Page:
Exam 3- Lecture 11 Flashcards Preview

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Flashcards in Exam 3- Lecture 11 Deck (18):
1

Prosocial behavior

Any act designed to help others

2

Altruism

Unselfish behavior that benefits others WITHOUT REGARD to consequences for oneself

Ongoing debate about the existence of "true altruism"
-helps society run smoothly, seems unrealistic

3

What motivates prosocial behavior?

Social rewards
-esteem and respect, status, praise

Personal distress
-watching someone suffer causes distress (empathy)

Empathic concern
-identifying with someone in need

4

Social rewards

Motivates prosocial behavior
Esteem and respect, status, praise

5

Personal distress

Motivates prosocial behavior
Watching someone suffer causes distress (empathy)

6

Negative state relief hypothesis

Personal distress
Give help in order to get out of bad mood

-if give ppl another way to feel better, not as likely to help
-if believe helping WON'T make them feel better, NOT as likely to help

Kids DON'T know this yet
-learn around 7 or 8

7

Empathic concern

Motivates prosocial behavior
Identifying with someone in need

8

Happiness motive for helping

It feels good

Dunn's research on selfish vs. prosocial spending
-feel better when spend on other than spend on self

We help more when we're in a GOOD mood, in part to maintain it
-Quarters in pay phones study
->found money or not, those who found were more likely to help when someone dropped papers

9

Natural selection motive for helping

Evolution makes us do it

Kin-selection
-more likely to help people who share our genes

10

Reciprocity motive for helping

We might get something in return

Might explain what we help non-kin

11

Decision-making model for helping behavior (Darley & Latane)
5 steps for helping

1. Notice the event (that someone is in need)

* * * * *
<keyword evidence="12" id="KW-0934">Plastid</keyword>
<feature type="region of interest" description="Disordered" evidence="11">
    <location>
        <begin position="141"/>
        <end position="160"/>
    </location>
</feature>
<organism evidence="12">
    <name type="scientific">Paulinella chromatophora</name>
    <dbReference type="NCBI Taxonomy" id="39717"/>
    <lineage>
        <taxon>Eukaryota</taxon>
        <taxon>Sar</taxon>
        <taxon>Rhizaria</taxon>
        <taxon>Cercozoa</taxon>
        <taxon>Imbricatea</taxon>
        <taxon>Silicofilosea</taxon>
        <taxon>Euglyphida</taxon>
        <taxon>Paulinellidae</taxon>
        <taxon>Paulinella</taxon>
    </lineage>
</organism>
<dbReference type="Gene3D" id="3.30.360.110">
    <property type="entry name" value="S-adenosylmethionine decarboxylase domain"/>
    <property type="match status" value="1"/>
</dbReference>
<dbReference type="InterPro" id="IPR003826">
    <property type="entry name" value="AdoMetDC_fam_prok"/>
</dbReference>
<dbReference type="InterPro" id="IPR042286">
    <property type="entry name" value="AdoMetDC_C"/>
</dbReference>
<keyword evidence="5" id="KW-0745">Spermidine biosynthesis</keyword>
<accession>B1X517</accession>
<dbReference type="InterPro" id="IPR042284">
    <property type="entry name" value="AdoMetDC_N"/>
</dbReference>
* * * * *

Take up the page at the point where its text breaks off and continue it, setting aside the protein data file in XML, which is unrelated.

-"Smoke in the test room" study (Latane & Darley, 1968)

2. Interpret event as emergency (ambiguity diminishes helping behavior -- pluralistic ignorance)
-Married vs. stranger study

3. Take responsibility for helping (Bystander effect)
-Seizure study (Darley & Latane)

4. Must know how to give help

5. Must decide to help (rewards vs. costs- Social exchange theory)

12

Decision-making model for helping behavior
1. Notice the event

We will not help unless we first notice that someone is in need

"Smoke in the test room" study (Latane & Darley, 1968)
-participants fill out fake questionnaire
-emergency staged (smoke)
Results:
-participant alone: notice under 5s
-with others: notice in 20s (really focus on questionnaire)

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Decision-making model for helping behavior
2. Interpret event as emergency

Ambiguity diminishes helping behavior

Pluralistic ignorance
-we assume that when other ppl appear unconcerned in an ambiguous situation the situation is not an emergency

Married vs. stranger study
-staged physical fight (pushing/shoving)
-"I don't know you" (65% of time, stranger helped) or "don't know why married you" (19% of time, stranger intervened)

14

Decision-making model for helping behavior
3. Take responsibility for helping

Even if it is clear that an event is an emergency, ppl may not help if others are around

Bystander effect
Greater the # of bystanders who witness an emergency, the LESS LIKELY anyone of them is to help
-because diffusion of responsibility (bystander and social loafing)
--> Seizure study (Darley & Latane)
-participant on phone with another
Conditions
-just one other (85%; 52s to alert)
-two other ppl (62%; 93s)
-six total (31%: 166s)

15

Decision-making model for helping behavior
4. Must know how to give help

People cannot help if they don't know how
(e.g., knowing CPR)

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Decision-making model for helping behavior
5. Must decide to help

Weight REWARDS and COSTS

Social exchange theory
-ppl take rewards and costs into account when deciding whether to help

We are more likely to help with rewards OUTWEIGH costs

Rewards include benefits to other person

17

Good Samaritan Study (Darley & Batson, 1973)

Seminary students asked to give a lecture on Good Samaritan OR on some other topic

Half told late and to hurry

Who helped?
-if early, 65% helped
-if on time, 40% helped
-if late, only 10% helped

Topic of lecture made NO difference

Cost-benefit

18

Just learning about steps toward helping

increases ppl's tendency to help and decreases pluralistic ignorance and bystander effect!